Navigation district funds pivotal to save Henry Flagler worker’s home
The Miami River Commission has for many years been asking the City of Miami to clean up Fort Dallas Park – and, most urgently, to save Palm Cottage, a unique piece of the city’s early history now located within the park’s gates – from the ravages of time. Recent interest from the Florida Inland Navigation District, or FIND, could come to the rescue.
“I encourage the City of Miami to submit a grant application in order for the Florida Inland Navigation District to consider providing 50% of the city’s costs to design and construct needed repairs and enhancements to Fort Dallas Park’s dock and public riverwalk,” said Spencer Crowley, a Florida Inland Navigation District board member.
The Navigation District was created by the Florida Legislature in 1927 as a special taxing district serving as local sponsor for the Atlantic Intracoastal Waterway. Today it consists of the 12 counties along the East Coast of Florida, from Nassau through Miami-Dade.
The Navigation District’s Waterway Assistance Program Grants for local governments fund such projects as public waterway access facilities, waterfront parks and boating safety projects directly related to the waterways, but not structural rehabilitation of buildings.
However, said Miami River Commission Chair Horacio Stuart Aguirre in a written statement, it does suggest a practical solution.
“The City of Miami’s riverfront Fort Dallas Park, located at the Riverwalk Metromover station, has incredible potential,” he said. “The Miami River Commission respectfully recommends the City of Miami provide the time-sensitive structural stabilization needed to save the site’s historically designated Palm Cottage, followed by applying for a Florida Inland Navigation District grant for a 50% cost share to design and construct repairs and improvements to the closed park’s dock and public riverwalk.”
Fort Dallas Park and Palm Cottage, also known as Flagler’s Workers House, hark back to the time of Miami’s founders.
“Twelfth Street (now Flagler Street) … was one of Miami’s finest residential addresses,” historian Arva Moore Parks wrote in “Miami: The Magic City.” After Miami pioneer Julia Tuttle’s death, Ms. Parks wrote, her son Harry “subdivided his mother’s home place and platted Fort Dallas Park, Miami’s first exclusive walled subdivision.” It was designated a public park in 1983.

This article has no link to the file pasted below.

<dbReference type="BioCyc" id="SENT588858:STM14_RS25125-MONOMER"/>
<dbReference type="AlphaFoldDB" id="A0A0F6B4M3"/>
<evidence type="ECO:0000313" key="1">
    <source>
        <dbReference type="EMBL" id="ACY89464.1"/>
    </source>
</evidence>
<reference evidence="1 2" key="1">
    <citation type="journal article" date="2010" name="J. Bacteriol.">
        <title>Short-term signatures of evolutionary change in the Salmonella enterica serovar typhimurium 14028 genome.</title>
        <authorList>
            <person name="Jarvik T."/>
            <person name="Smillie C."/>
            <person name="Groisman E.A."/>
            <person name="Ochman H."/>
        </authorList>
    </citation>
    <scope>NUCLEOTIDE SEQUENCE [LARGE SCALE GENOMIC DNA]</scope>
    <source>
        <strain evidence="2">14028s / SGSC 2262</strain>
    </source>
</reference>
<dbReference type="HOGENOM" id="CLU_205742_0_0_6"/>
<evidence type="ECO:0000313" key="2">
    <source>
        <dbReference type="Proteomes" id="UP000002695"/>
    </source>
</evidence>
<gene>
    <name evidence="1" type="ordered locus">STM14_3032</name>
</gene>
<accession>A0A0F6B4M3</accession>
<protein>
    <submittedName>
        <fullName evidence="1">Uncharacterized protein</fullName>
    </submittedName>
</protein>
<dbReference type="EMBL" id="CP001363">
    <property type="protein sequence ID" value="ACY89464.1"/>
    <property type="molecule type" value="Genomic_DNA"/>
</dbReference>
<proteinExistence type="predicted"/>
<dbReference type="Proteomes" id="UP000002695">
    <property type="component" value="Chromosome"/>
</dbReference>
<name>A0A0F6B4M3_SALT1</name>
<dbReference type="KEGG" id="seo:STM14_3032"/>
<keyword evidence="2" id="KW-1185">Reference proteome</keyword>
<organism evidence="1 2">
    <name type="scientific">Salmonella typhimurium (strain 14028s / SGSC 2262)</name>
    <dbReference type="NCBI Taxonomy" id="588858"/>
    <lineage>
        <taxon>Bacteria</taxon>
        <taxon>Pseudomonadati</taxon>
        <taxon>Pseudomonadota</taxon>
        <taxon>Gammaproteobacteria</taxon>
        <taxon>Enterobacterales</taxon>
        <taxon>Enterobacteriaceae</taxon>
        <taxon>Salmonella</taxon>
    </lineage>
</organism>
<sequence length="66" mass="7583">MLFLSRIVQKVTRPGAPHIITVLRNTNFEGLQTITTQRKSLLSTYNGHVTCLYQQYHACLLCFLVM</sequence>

When Henry Flagler, whom Ms. Parks dubbed a “benevolent dictator”– laying out streets, building water and power companies, and donating land for the new city’s City Hall, market, jail and school – heard that some of his employees could not find a place to live, he built two streets of affordable middle-class houses to accommodate them. Palm Cottage, built in 1897 and designated an Historic Site by the City of Miami in 1983, is the sole survivor.
But years of neglect have taken their toll. A general assessment report commissioned in 2018 from Douglas Wood Associates Inc. stated that the structure was in a state of “Substantial Structural Damage,” as defined in the Florida Building Code. There were also a number of areas labeled “Dangerous Conditions.”
The cost of rehabilitation and restoration, the report stated, “would be in the range of $600,000 to $900,000” – not including professional fees, development costs, special interior construction or site improvements.
Since then, at least half a dozen proposals have fallen by the wayside. The adjoining dock and public riverwalk were virtually destroyed by Hurricane Irma in 2017. The park has been blocked off and forgotten for years, attracting trash and the homeless.
Meanwhile the river commission is investigating any and all grants that might help to restore Palm Cottage to a state of structural stability, while urging the City of Miami to apply for a 2022 grant from the Florida Inland Navigation District to help with the reconstruction of Fort Dallas Park’s dock and the riverwalk. This may be its last opportunity to make that Historic Site designation truly significant.